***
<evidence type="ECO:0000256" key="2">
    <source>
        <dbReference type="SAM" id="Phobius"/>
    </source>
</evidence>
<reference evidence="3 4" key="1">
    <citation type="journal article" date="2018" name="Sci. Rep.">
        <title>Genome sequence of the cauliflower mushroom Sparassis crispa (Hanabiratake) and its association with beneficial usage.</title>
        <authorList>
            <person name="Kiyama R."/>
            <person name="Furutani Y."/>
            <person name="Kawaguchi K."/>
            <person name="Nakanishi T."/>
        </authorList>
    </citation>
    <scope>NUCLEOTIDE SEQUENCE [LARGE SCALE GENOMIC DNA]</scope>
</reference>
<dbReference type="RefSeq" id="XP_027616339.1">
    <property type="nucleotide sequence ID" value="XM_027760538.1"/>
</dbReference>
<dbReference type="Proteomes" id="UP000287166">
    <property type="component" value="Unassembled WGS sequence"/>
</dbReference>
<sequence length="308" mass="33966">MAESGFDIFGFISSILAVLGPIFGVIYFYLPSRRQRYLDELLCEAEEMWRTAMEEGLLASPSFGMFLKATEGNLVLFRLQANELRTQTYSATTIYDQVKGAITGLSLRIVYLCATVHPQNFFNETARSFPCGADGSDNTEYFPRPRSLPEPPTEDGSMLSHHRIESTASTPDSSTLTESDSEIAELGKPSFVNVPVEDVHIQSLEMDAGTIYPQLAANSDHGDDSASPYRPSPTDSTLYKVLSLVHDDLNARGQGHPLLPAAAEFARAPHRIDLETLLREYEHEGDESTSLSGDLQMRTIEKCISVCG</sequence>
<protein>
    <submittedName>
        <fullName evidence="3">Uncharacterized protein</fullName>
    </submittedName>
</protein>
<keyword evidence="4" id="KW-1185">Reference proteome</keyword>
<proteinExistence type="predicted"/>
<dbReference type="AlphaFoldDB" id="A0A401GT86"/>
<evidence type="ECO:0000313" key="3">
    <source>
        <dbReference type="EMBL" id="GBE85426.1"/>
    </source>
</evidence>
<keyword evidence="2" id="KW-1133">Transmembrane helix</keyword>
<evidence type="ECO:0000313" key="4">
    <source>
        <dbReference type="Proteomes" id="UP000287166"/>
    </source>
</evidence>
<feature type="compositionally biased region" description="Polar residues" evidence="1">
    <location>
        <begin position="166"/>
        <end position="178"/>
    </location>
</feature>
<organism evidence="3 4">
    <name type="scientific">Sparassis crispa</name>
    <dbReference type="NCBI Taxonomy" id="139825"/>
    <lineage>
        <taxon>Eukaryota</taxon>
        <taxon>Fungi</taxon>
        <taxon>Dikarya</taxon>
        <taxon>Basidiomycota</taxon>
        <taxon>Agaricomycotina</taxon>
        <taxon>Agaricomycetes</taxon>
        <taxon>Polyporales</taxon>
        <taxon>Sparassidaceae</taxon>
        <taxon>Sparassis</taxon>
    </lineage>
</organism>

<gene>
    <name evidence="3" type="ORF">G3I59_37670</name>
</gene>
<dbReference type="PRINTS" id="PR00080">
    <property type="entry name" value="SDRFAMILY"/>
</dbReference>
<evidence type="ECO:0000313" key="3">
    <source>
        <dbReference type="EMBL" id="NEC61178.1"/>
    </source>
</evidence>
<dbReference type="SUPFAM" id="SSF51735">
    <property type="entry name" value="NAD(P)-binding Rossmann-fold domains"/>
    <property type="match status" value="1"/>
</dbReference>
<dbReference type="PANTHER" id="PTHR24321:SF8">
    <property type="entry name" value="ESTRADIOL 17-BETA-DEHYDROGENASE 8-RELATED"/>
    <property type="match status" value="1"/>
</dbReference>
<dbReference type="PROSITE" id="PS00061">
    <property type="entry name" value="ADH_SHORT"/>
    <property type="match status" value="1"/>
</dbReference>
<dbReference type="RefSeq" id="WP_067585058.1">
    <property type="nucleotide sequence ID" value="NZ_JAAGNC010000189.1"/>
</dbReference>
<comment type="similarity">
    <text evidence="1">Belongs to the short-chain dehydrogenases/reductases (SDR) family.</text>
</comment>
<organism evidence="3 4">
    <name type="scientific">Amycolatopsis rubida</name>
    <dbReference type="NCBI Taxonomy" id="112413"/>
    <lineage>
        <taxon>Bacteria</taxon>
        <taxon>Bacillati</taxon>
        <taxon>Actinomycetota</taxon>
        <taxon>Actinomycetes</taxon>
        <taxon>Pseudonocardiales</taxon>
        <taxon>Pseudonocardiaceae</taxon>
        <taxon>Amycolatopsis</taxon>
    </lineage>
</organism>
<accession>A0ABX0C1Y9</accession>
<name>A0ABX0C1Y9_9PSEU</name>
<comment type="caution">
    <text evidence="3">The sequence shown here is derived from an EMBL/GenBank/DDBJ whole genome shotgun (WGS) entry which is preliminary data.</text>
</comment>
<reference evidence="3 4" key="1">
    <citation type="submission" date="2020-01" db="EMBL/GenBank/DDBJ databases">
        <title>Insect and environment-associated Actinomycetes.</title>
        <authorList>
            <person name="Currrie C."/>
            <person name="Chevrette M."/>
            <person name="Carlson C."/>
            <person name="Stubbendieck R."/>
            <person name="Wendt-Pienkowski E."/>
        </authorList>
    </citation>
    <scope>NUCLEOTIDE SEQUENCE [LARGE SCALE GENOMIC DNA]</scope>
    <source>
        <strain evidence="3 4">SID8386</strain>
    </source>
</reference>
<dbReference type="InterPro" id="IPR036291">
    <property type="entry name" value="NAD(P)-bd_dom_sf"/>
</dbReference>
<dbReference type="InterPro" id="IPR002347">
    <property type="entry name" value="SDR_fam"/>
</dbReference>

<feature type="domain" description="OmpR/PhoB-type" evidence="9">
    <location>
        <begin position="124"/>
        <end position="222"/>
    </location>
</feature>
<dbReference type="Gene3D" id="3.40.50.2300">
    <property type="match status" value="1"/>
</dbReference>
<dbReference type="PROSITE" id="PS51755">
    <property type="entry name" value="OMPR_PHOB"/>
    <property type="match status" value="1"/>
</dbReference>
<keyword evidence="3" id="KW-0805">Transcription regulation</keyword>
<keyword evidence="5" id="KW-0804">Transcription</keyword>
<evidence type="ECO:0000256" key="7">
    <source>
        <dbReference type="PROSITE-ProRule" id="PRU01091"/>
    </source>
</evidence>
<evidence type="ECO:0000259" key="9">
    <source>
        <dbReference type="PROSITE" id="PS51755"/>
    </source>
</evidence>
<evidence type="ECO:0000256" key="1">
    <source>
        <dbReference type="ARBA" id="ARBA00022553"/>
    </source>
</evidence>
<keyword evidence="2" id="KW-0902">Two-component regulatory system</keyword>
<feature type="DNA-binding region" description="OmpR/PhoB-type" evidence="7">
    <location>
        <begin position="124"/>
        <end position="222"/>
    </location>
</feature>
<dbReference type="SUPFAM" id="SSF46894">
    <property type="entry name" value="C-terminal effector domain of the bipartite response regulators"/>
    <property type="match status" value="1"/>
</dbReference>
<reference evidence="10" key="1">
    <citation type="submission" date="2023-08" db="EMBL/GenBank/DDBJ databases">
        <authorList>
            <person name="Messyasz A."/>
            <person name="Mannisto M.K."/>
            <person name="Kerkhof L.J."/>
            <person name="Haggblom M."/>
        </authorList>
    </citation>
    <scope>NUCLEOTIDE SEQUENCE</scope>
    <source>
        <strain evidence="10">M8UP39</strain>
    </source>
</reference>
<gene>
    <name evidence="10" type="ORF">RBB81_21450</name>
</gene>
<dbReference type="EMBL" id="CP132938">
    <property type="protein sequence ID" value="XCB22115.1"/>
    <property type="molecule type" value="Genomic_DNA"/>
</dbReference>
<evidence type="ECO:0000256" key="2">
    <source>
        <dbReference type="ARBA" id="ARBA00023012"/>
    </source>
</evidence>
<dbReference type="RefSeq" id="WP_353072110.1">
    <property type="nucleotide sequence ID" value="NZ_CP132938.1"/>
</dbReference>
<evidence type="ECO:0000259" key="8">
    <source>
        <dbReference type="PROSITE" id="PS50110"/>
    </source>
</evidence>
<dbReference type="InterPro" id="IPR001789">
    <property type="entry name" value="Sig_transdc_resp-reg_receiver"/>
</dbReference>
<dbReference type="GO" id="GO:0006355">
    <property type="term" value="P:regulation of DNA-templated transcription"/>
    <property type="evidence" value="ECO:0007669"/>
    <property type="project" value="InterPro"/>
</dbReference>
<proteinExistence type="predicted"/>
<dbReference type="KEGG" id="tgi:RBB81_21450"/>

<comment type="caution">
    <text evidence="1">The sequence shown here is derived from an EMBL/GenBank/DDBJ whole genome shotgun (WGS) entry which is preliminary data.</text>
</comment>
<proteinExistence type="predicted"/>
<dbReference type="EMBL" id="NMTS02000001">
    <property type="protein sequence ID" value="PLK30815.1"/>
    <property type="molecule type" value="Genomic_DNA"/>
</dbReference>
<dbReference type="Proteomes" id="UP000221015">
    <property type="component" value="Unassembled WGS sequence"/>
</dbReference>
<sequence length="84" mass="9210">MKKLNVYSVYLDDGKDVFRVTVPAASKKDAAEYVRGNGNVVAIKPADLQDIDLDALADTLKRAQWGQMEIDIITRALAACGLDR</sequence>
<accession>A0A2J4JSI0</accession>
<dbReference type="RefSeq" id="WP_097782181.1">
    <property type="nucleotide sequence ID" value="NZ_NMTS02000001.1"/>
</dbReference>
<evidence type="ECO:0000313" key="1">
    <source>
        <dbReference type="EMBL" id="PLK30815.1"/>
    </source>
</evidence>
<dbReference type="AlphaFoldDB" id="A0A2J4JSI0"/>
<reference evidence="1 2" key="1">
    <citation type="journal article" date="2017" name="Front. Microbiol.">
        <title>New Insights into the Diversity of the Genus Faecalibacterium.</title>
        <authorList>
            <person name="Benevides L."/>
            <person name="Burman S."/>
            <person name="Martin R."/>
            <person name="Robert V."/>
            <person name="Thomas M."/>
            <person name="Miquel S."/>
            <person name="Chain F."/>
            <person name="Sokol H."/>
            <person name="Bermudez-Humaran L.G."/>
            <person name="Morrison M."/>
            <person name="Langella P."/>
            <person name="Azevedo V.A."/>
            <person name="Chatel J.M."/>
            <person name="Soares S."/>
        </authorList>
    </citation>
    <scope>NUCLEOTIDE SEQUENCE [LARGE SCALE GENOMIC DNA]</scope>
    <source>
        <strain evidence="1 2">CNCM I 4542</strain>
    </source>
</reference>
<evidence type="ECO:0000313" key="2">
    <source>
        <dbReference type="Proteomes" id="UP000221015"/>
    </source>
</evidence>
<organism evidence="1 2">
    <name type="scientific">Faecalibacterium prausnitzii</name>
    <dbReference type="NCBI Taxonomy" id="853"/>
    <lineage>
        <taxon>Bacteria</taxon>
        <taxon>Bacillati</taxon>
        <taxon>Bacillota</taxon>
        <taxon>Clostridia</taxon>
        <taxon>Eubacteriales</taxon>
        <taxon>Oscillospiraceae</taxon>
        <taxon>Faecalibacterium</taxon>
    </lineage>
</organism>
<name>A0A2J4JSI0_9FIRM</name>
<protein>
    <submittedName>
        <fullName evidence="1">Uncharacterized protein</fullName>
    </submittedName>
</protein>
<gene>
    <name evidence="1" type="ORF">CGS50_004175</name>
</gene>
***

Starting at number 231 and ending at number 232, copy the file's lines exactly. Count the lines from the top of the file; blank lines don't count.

<accession>A0A2J4JSI0</accession>
<dbReference type="RefSeq" id="WP_097782181.1">